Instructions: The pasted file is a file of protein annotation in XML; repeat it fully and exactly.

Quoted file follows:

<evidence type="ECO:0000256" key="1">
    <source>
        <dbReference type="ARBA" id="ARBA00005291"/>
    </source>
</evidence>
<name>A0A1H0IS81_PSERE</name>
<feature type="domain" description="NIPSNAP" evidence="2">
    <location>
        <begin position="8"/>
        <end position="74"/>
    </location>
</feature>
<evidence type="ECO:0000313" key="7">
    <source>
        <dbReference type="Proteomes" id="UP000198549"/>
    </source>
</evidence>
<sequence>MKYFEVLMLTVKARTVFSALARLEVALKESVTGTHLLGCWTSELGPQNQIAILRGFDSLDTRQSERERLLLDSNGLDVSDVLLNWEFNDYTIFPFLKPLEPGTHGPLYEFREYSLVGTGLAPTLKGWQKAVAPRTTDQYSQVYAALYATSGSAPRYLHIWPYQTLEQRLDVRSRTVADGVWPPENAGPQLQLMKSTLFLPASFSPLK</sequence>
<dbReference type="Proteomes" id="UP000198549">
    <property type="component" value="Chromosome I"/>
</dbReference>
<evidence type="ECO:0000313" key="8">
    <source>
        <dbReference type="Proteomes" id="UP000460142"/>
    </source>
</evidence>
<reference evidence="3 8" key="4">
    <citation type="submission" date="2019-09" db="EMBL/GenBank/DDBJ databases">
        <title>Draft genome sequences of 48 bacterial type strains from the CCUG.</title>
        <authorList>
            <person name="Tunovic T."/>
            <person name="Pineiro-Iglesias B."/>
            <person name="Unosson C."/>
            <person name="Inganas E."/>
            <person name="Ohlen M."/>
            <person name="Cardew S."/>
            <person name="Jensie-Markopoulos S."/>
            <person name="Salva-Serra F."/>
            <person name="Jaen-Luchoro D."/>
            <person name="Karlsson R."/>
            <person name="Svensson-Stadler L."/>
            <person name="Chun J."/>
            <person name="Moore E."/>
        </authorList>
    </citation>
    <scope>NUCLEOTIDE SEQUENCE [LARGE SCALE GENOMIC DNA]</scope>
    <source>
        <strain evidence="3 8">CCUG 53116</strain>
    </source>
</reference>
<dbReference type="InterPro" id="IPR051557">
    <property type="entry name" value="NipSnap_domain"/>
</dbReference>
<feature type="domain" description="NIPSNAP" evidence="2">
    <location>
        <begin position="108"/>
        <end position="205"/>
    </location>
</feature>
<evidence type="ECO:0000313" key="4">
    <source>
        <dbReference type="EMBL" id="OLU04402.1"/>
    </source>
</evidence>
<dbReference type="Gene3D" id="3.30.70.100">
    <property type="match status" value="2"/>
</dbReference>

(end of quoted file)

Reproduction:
<evidence type="ECO:0000256" key="1">
    <source>
        <dbReference type="ARBA" id="ARBA00005291"/>
    </source>
</evidence>
<name>A0A1H0IS81_PSERE</name>
<feature type="domain" description="NIPSNAP" evidence="2">
    <location>
        <begin position="8"/>
        <end position="74"/>
    </location>
</feature>
<evidence type="ECO:0000313" key="7">
    <source>
        <dbReference type="Proteomes" id="UP000198549"/>
    </source>
</evidence>
<sequence>MKYFEVLMLTVKARTVFSALARLEVALKESVTGTHLLGCWTSELGPQNQIAILRGFDSLDTRQSERERLLLDSNGLDVSDVLLNWEFNDYTIFPFLKPLEPGTHGPLYEFREYSLVGTGLAPTLKGWQKAVAPRTTDQYSQVYAALYATSGSAPRYLHIWPYQTLEQRLDVRSRTVADGVWPPENAGPQLQLMKSTLFLPASFSPLK</sequence>
<dbReference type="Proteomes" id="UP000198549">
    <property type="component" value="Chromosome I"/>
</dbReference>
<evidence type="ECO:0000313" key="8">
    <source>
        <dbReference type="Proteomes" id="UP000460142"/>
    </source>
</evidence>
<reference evidence="3 8" key="4">
    <citation type="submission" date="2019-09" db="EMBL/GenBank/DDBJ databases">
        <title>Draft genome sequences of 48 bacterial type strains from the CCUG.</title>
        <authorList>
            <person name="Tunovic T."/>
            <person name="Pineiro-Iglesias B."/>
            <person name="Unosson C."/>
            <person name="Inganas E."/>
            <person name="Ohlen M."/>
            <person name="Cardew S."/>
            <person name="Jensie-Markopoulos S."/>
            <person name="Salva-Serra F."/>
            <person name="Jaen-Luchoro D."/>
            <person name="Karlsson R."/>
            <person name="Svensson-Stadler L."/>
            <person name="Chun J."/>
            <person name="Moore E."/>
        </authorList>
    </citation>
    <scope>NUCLEOTIDE SEQUENCE [LARGE SCALE GENOMIC DNA]</scope>
    <source>
        <strain evidence="3 8">CCUG 53116</strain>
    </source>
</reference>
<dbReference type="InterPro" id="IPR051557">
    <property type="entry name" value="NipSnap_domain"/>
</dbReference>
<feature type="domain" description="NIPSNAP" evidence="2">
    <location>
        <begin position="108"/>
        <end position="205"/>
    </location>
</feature>
<evidence type="ECO:0000313" key="4">
    <source>
        <dbReference type="EMBL" id="OLU04402.1"/>
    </source>
</evidence>
<dbReference type="Gene3D" id="3.30.70.100">
    <property type="match status" value="2"/>
</dbReference>